1.3[.description]. If you abandon the default naming convention and use a textual name instead (for example, Patch051312), the next version you create will be based, not on the last version (Patch051312), but on the highest-numbered version determined by dot syntax.
- Apply the patch to the new version, using the
patch:fabric-installcommand. Note that in order to run this command you must provide the credentials,
Password, of a user with
Administratorprivileges. For example, to apply the
PatchIDpatch to version
patch:fabric-install --username Username --password Password --upload --version 1.1 PatchIDNoteWhen you invoke the
patch:fabric-installcommand with the
--uploadoption, Fabric looks up the ZooKeeper registry to discover the URL of the currently active Maven proxy, and uploads all of the patch artifacts to this URL. Using this approach it is possible to make the patch artifacts available through the Maven proxy, even if the container you are currently logged into is not hosting the Maven proxy.
- Delete the old bundle overrides created by the old hot fix patch by modifying the parent profiles of the profile default and removing the old hot fix patch profile as being a parent of the default profile. For example,
JBossFuse:karaf@root> fabric:profile-display --version 1.X default Attributes: parents: acls patch-jboss-fuse-6.2.1.redhat-186-12-r7hf10 JBossFuse:karaf@root> fabric:profile-change-parents --version 1.X default aclsNoteThe parent
patch-jboss-fuse-6.2.1.redhat-186-12-r7hf10is only visible if a hot fix patch was installed previously. The name of the parent patch is different based on the hot fix patch.The above commands shows that default profile has two parents:
- acls - standard and must be present.
- patch-jboss-fuse-6.2.1.redhat-186-12-r7hf10 - a profile that represents hotfix patch.
- Synchronize the patch information across the fabric, to ensure that the profile changes in version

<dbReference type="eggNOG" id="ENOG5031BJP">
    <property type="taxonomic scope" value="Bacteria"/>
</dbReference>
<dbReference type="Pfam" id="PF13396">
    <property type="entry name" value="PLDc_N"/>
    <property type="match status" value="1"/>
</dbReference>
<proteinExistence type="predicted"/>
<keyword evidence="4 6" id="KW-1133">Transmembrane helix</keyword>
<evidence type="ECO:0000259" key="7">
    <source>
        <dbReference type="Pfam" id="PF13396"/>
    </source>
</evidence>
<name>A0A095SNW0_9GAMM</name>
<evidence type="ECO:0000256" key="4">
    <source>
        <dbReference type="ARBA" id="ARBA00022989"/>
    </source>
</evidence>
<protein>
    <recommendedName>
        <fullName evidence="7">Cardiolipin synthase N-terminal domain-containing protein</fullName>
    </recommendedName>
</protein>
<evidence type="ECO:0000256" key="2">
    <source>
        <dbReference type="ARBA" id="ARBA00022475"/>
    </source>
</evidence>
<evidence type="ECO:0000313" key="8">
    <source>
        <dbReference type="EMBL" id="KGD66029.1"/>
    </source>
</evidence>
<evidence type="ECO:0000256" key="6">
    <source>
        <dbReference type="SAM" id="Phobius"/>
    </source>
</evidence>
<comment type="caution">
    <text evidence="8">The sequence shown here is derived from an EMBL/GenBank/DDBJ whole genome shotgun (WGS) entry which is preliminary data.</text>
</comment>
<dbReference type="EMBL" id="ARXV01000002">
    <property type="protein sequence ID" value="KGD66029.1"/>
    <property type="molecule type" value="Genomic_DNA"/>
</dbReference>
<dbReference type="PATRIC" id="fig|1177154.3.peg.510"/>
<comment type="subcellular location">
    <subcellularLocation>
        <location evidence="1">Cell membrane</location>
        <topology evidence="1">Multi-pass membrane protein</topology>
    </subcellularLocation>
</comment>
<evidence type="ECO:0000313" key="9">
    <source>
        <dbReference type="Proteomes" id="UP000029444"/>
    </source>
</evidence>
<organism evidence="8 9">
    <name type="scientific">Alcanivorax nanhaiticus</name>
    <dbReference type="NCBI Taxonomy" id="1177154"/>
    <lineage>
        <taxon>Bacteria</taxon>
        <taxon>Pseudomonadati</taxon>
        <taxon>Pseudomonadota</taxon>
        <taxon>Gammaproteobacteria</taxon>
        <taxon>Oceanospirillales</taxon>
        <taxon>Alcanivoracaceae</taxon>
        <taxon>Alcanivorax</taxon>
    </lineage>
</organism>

1.1are propagated to all containers in the fabric (particularly remote SSH containers). Enter the following console command:
- Upgrade each existing container in the fabric using the
fabric:container-upgradecommand (but leaving the root container, where you installed the patch, until last). For example, to upgrade a container named
remote, enter the following command:
JBossFuse:karaf@root> fabric:container-upgrade 1.1 remote Upgraded container remote from version 1.0.1 to 1.1At this point, not only does the Fabric agent download and install the patched bundles into the specified container, but the agent also applies the patch to the underlying container (updating any static files in the container, if necessary). If necessary, the agent will then restart the target container automatically or set the container status to
requires full restart(if an automatic restart is not possible), so that any changes made to the static files are applied to the running container.ImportantIt is recommended that you upgrade only one or two containers to the patched profile version, to ensure that the patch does not introduce any new issues.
- If the current status of the upgraded container is
requires full restart, you must now use one of the standard mechanisms to stop and restart the container manually. In some cases, it will be possible to do this using Fabric commands from the console of the root container.For example, you could stop the
remotecontainer as follows:
fabric:container-stop remoteAnd restart the
remotecontainer as follows:
- Upgrade the root container last (that is, the container that you originally installed the patch on):
fabric:container-upgrade 1.1 root
- (Windows only) If the root container status has changed to
requires full restartand it is running on a Windows operating system, you must first shut down all of the root container's child containers (if any) before manually restarting the root container.For example, if the root container has three child containers,
child3, you would first shut them down, as follows:
fabric:container-stop child1 child2 child3You can then shut down the root container with the
Rolling back a rollup patch
fabric:container-rollbackcommand. For example, assuming that
1.0is an unpatched profile version, you can roll the
remotecontainer back to the unpatched version
fabric:container-rollback 1.0 remote
requires full restart(if an automatic restart is not possible), so that any changes made to the static files are applied to the running container.